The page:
Meet And Greet
If a sponsor attends your event, make the effort to see them whether you WIN or LOSE. If you do lose there is no need to have an attitude with your sponsor; they can probably guess you feel bad.
Email your sponsor if you can with updates whilst you are away competing.
Working in your local community is always good for a sponsor. It gives them a positive profile amongst the local community and enables you to build your profile amongst the local business community.
- Work with local clubs, in sports and others.
- Work with schools in your area – involve your sponsor (unless their product is not appropriatefor schools, e.g. credit cards, alcohol).
- Link with the local press for a special coaching session for local children or adults.
- Offer prizes for schools, courtesy of your sponsor (e.g. clothing, equipment, tickets to events).
GENERAL CODE OF CONDUCT
Remember, when a company commits to sponsor you, it is effectively making you an ambassador for their brand. It is a public endorsement in you and a show of faith by the sponsor that you are worthy of representing their brand. There is therefore a huge responsibility on you to uphold that brand image. You should take this responsibility very seriously.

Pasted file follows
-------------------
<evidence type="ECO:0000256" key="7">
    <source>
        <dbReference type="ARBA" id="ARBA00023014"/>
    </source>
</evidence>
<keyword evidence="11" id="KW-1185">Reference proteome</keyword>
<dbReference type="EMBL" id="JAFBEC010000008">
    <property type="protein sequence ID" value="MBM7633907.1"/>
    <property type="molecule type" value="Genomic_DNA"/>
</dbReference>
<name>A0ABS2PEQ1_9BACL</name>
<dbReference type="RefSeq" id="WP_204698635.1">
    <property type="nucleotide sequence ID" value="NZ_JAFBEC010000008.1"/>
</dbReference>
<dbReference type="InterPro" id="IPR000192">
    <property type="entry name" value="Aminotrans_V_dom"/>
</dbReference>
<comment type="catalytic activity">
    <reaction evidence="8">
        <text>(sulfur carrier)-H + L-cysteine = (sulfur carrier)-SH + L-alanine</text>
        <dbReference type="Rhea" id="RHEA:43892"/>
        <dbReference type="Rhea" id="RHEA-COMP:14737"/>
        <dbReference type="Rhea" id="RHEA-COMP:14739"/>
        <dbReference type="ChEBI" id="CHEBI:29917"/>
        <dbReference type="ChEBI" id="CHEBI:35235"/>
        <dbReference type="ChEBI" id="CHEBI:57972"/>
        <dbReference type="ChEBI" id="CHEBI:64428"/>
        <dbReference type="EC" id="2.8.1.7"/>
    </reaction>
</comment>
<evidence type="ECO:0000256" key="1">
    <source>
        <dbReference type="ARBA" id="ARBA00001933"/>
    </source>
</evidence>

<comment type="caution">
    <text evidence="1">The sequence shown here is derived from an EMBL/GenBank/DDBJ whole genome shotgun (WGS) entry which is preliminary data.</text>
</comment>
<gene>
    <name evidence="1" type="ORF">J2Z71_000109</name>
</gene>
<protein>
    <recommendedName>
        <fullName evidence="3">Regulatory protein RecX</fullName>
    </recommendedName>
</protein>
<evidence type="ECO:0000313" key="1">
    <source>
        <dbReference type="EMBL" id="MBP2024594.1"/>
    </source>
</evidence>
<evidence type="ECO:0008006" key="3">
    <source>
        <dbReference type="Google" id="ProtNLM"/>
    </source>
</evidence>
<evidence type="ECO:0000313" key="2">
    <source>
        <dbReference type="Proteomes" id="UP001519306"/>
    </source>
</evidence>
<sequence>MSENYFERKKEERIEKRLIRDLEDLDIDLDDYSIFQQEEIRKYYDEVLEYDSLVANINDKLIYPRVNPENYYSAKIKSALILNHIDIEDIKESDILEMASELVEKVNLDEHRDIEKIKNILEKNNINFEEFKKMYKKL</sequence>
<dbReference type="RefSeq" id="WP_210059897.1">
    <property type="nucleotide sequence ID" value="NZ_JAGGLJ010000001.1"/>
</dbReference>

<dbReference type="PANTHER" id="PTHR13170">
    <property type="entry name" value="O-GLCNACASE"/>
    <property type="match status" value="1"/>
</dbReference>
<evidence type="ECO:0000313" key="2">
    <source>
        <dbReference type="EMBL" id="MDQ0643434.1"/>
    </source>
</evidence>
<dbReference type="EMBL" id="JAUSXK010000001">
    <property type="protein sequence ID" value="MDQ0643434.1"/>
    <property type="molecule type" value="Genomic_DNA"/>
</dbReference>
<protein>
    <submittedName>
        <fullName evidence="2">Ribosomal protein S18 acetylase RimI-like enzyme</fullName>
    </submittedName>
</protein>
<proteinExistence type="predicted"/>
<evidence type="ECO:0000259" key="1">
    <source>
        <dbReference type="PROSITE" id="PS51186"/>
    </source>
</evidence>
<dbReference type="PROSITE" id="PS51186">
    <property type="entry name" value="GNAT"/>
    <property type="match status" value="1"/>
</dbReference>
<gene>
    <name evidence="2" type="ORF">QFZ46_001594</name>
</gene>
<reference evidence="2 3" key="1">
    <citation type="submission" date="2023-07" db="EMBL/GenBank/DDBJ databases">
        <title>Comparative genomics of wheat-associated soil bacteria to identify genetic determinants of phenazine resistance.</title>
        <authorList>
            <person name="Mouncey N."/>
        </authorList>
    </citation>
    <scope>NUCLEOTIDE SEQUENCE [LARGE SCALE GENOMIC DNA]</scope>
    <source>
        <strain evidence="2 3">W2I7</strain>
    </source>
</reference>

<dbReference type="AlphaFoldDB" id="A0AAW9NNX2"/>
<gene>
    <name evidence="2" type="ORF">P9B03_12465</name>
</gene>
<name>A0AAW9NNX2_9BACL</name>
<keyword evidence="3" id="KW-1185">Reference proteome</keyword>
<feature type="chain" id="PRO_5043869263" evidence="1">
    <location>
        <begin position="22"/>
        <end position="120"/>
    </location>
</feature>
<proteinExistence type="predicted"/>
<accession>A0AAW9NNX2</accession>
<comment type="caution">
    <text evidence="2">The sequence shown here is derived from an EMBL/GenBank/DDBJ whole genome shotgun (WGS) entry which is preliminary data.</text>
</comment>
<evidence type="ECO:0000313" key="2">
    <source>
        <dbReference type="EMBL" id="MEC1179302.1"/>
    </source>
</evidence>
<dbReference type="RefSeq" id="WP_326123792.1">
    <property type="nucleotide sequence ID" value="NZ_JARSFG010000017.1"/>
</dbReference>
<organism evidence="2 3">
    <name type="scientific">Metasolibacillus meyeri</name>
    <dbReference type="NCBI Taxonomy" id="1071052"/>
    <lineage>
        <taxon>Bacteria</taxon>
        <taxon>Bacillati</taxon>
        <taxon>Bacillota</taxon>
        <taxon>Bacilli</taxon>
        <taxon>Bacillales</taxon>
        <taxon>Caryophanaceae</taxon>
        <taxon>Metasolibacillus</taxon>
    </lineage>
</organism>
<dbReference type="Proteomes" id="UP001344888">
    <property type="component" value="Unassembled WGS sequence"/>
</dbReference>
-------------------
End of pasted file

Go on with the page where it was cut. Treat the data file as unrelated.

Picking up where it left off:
The way you carry yourself in public is all-important to your sponsor. Bad behaviour inevitably creates adverse publicity and this will reflect badly on you and, by association, your sponsor. Indeed, it could signal the end of your sponsorship, as most sponsors will safeguard themselves against such occurrences in the sponsorship contract.
- Be professional, presentable and courteous at all times.
- Always remember that you are representing your sponsor.
- Have respect for your sponsors and those of others.
- Do not ignore event/competition sponsors as without them, you would not be competing.
- Each sponsor has their time for exposure and a piece of the action, make sure your sponsor understands this (most do).
- Be loyal, but not at the expense of others; that is unprofessional.